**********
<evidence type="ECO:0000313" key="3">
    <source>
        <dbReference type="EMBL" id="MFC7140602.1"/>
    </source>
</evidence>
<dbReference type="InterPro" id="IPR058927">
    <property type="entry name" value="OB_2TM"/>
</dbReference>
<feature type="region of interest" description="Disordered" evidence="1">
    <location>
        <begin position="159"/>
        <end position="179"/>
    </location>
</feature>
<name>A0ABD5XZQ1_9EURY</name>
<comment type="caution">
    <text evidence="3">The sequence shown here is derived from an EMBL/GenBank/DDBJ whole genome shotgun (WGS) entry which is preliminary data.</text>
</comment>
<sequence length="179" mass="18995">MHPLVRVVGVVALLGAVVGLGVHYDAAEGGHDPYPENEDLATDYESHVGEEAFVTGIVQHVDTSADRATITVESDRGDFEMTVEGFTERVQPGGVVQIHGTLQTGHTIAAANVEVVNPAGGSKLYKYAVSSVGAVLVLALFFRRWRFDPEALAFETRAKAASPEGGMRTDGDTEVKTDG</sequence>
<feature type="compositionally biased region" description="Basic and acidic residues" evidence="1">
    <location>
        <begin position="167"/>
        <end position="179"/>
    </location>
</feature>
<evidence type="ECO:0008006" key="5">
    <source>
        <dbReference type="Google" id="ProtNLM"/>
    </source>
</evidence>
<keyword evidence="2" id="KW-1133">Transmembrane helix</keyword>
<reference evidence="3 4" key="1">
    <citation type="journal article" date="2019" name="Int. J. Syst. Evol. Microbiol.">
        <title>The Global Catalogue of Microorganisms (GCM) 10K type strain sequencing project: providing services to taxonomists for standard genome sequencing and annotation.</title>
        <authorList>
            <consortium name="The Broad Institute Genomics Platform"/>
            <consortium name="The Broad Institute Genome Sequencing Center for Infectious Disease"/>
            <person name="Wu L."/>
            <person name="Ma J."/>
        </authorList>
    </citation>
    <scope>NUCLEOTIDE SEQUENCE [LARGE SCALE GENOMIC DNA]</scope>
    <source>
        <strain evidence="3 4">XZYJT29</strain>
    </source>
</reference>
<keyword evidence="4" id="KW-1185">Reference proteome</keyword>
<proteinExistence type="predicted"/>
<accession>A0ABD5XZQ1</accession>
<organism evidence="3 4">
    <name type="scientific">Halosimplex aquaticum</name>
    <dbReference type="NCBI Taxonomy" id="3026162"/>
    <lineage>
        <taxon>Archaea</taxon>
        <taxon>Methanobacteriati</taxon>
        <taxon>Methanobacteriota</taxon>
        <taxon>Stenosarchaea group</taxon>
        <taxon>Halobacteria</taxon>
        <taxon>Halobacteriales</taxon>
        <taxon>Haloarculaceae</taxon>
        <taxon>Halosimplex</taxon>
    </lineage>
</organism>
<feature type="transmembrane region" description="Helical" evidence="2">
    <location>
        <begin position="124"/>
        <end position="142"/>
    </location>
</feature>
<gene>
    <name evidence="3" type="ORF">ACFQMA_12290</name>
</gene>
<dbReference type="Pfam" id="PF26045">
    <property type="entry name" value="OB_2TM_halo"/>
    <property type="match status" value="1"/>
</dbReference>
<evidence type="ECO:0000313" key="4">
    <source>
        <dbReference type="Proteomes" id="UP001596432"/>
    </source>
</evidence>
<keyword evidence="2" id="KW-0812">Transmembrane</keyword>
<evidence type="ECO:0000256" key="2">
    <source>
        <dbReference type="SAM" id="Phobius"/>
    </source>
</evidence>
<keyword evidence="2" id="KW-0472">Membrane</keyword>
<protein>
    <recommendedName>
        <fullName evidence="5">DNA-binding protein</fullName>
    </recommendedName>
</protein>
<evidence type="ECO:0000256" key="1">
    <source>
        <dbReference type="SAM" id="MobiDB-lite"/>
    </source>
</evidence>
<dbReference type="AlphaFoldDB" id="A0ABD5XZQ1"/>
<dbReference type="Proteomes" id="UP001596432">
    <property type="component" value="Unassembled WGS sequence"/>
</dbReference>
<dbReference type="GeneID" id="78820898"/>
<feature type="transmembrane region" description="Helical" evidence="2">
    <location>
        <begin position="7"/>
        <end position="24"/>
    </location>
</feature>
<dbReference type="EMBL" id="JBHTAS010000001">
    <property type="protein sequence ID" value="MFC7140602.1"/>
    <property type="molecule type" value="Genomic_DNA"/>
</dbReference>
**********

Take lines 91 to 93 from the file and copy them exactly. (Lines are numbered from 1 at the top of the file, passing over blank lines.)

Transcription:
        <fullName evidence="5">DNA-binding protein</fullName>
    </recommendedName>
</protein>